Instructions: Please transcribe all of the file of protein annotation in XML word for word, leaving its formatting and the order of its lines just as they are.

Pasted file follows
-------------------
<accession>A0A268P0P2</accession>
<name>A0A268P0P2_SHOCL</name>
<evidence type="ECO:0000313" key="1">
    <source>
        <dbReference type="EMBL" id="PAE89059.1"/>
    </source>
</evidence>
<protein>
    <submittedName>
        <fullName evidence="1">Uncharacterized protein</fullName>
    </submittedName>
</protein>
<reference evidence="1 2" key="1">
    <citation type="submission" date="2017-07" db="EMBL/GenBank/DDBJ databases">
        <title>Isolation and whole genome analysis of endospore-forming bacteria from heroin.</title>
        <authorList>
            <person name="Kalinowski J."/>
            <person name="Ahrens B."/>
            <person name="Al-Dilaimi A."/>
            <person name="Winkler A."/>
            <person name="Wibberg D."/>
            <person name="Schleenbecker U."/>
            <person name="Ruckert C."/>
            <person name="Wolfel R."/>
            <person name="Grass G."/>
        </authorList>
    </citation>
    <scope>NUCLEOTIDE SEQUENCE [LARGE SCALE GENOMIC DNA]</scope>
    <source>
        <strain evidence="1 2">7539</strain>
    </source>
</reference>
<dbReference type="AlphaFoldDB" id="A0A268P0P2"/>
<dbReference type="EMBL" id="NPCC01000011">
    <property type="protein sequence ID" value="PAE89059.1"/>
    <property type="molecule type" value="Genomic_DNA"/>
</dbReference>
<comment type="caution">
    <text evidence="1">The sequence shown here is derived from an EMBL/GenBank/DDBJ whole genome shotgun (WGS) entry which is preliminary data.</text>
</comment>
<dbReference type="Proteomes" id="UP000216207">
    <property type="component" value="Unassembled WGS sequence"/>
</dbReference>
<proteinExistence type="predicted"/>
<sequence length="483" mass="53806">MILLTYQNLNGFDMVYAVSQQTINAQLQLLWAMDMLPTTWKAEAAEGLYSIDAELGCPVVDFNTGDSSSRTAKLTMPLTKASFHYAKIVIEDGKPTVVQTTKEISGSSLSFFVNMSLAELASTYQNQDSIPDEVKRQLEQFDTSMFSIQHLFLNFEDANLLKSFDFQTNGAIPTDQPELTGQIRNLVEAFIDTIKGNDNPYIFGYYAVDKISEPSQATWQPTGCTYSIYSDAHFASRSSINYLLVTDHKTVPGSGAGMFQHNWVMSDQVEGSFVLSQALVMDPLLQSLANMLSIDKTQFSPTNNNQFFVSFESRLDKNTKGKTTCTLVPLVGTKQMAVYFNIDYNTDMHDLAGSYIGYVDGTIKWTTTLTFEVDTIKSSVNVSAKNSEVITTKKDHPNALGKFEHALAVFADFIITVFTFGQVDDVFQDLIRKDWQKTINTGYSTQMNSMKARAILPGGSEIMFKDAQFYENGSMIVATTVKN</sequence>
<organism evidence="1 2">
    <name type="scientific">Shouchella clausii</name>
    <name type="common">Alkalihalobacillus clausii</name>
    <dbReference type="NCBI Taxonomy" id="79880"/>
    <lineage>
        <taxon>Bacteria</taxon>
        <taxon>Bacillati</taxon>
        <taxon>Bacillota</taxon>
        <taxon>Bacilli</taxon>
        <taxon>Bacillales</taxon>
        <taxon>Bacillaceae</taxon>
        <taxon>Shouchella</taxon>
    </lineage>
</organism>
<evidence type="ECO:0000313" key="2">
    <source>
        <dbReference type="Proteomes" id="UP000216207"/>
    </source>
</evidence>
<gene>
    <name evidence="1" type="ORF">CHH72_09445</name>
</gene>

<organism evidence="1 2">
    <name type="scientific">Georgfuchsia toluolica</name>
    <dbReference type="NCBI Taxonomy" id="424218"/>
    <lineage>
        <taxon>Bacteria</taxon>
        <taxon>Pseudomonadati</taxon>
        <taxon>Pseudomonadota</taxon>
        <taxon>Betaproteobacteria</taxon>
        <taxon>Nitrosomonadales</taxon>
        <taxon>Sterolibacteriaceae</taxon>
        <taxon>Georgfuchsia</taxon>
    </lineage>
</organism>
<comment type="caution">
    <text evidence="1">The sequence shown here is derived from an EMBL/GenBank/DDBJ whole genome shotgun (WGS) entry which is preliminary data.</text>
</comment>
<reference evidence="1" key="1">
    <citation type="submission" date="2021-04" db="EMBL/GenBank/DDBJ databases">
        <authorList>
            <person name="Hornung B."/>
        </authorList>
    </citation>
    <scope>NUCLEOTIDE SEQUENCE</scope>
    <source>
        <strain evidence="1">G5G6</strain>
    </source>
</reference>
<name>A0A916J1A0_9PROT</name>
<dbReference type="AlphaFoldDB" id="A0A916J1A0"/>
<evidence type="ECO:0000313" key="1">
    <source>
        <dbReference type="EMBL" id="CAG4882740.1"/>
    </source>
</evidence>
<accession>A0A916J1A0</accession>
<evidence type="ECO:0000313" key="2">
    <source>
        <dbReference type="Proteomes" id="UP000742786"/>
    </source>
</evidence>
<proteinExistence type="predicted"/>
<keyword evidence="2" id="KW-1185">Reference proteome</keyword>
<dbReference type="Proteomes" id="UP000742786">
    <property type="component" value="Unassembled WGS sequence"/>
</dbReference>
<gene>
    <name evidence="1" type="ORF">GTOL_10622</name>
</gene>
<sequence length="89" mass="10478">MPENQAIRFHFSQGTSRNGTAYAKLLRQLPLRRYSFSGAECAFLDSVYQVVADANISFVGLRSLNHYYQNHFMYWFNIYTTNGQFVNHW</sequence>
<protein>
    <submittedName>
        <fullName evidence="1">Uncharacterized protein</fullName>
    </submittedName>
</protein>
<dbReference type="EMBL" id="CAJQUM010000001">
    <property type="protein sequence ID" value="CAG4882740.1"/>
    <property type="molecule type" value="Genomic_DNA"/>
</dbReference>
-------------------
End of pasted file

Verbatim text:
<accession>A0A268P0P2</accession>
<name>A0A268P0P2_SHOCL</name>
<evidence type="ECO:0000313" key="1">
    <source>
        <dbReference type="EMBL" id="PAE89059.1"/>
    </source>
</evidence>
<protein>
    <submittedName>
        <fullName evidence="1">Uncharacterized protein</fullName>
    </submittedName>
</protein>
<reference evidence="1 2" key="1">
    <citation type="submission" date="2017-07" db="EMBL/GenBank/DDBJ databases">
        <title>Isolation and whole genome analysis of endospore-forming bacteria from heroin.</title>
        <authorList>
            <person name="Kalinowski J."/>
            <person name="Ahrens B."/>
            <person name="Al-Dilaimi A."/>
            <person name="Winkler A."/>
            <person name="Wibberg D."/>
            <person name="Schleenbecker U."/>
            <person name="Ruckert C."/>
            <person name="Wolfel R."/>
            <person name="Grass G."/>
        </authorList>
    </citation>
    <scope>NUCLEOTIDE SEQUENCE [LARGE SCALE GENOMIC DNA]</scope>
    <source>
        <strain evidence="1 2">7539</strain>
    </source>
</reference>
<dbReference type="AlphaFoldDB" id="A0A268P0P2"/>
<dbReference type="EMBL" id="NPCC01000011">
    <property type="protein sequence ID" value="PAE89059.1"/>
    <property type="molecule type" value="Genomic_DNA"/>
</dbReference>
<comment type="caution">
    <text evidence="1">The sequence shown here is derived from an EMBL/GenBank/DDBJ whole genome shotgun (WGS) entry which is preliminary data.</text>
</comment>
<dbReference type="Proteomes" id="UP000216207">
    <property type="component" value="Unassembled WGS sequence"/>
</dbReference>
<proteinExistence type="predicted"/>
<sequence length="483" mass="53806">MILLTYQNLNGFDMVYAVSQQTINAQLQLLWAMDMLPTTWKAEAAEGLYSIDAELGCPVVDFNTGDSSSRTAKLTMPLTKASFHYAKIVIEDGKPTVVQTTKEISGSSLSFFVNMSLAELASTYQNQDSIPDEVKRQLEQFDTSMFSIQHLFLNFEDANLLKSFDFQTNGAIPTDQPELTGQIRNLVEAFIDTIKGNDNPYIFGYYAVDKISEPSQATWQPTGCTYSIYSDAHFASRSSINYLLVTDHKTVPGSGAGMFQHNWVMSDQVEGSFVLSQALVMDPLLQSLANMLSIDKTQFSPTNNNQFFVSFESRLDKNTKGKTTCTLVPLVGTKQMAVYFNIDYNTDMHDLAGSYIGYVDGTIKWTTTLTFEVDTIKSSVNVSAKNSEVITTKKDHPNALGKFEHALAVFADFIITVFTFGQVDDVFQDLIRKDWQKTINTGYSTQMNSMKARAILPGGSEIMFKDAQFYENGSMIVATTVKN</sequence>
<organism evidence="1 2">
    <name type="scientific">Shouchella clausii</name>
    <name type="common">Alkalihalobacillus clausii</name>
    <dbReference type="NCBI Taxonomy" id="79880"/>
    <lineage>
        <taxon>Bacteria</taxon>
        <taxon>Bacillati</taxon>
        <taxon>Bacillota</taxon>
        <taxon>Bacilli</taxon>
        <taxon>Bacillales</taxon>
        <taxon>Bacillaceae</taxon>
        <taxon>Shouchella</taxon>
    </lineage>
</organism>
<evidence type="ECO:0000313" key="2">
    <source>
        <dbReference type="Proteomes" id="UP000216207"/>
    </source>
</evidence>
<gene>
    <name evidence="1" type="ORF">CHH72_09445</name>
</gene>

<organism evidence="1 2">
    <name type="scientific">Georgfuchsia toluolica</name>
    <dbReference type="NCBI Taxonomy" id="424218"/>
    <lineage>
        <taxon>Bacteria</taxon>
        <taxon>Pseudomonadati</taxon>
        <taxon>Pseudomonadota</taxon>
        <taxon>Betaproteobacteria</taxon>
        <taxon>Nitrosomonadales</taxon>
        <taxon>Sterolibacteriaceae</taxon>
        <taxon>Georgfuchsia</taxon>
    </lineage>
</organism>
<comment type="caution">
    <text evidence="1">The sequence shown here is derived from an EMBL/GenBank/DDBJ whole genome shotgun (WGS) entry which is preliminary data.</text>
</comment>
<reference evidence="1" key="1">
    <citation type="submission" date="2021-04" db="EMBL/GenBank/DDBJ databases">
        <authorList>
            <person name="Hornung B."/>
        </authorList>
    </citation>
    <scope>NUCLEOTIDE SEQUENCE</scope>
    <source>
        <strain evidence="1">G5G6</strain>
    </source>
</reference>
<name>A0A916J1A0_9PROT</name>
<dbReference type="AlphaFoldDB" id="A0A916J1A0"/>
<evidence type="ECO:0000313" key="1">
    <source>
        <dbReference type="EMBL" id="CAG4882740.1"/>
    </source>
</evidence>
<accession>A0A916J1A0</accession>
<evidence type="ECO:0000313" key="2">
    <source>
        <dbReference type="Proteomes" id="UP000742786"/>
    </source>
</evidence>
<proteinExistence type="predicted"/>
<keyword evidence="2" id="KW-1185">Reference proteome</keyword>
<dbReference type="Proteomes" id="UP000742786">
    <property type="component" value="Unassembled WGS sequence"/>
</dbReference>
<gene>
    <name evidence="1" type="ORF">GTOL_10622</name>
</gene>
<sequence length="89" mass="10478">MPENQAIRFHFSQGTSRNGTAYAKLLRQLPLRRYSFSGAECAFLDSVYQVVADANISFVGLRSLNHYYQNHFMYWFNIYTTNGQFVNHW</sequence>
<protein>
    <submittedName>
        <fullName evidence="1">Uncharacterized protein</fullName>
    </submittedName>
</protein>
<dbReference type="EMBL" id="CAJQUM010000001">
    <property type="protein sequence ID" value="CAG4882740.1"/>
    <property type="molecule type" value="Genomic_DNA"/>
</dbReference>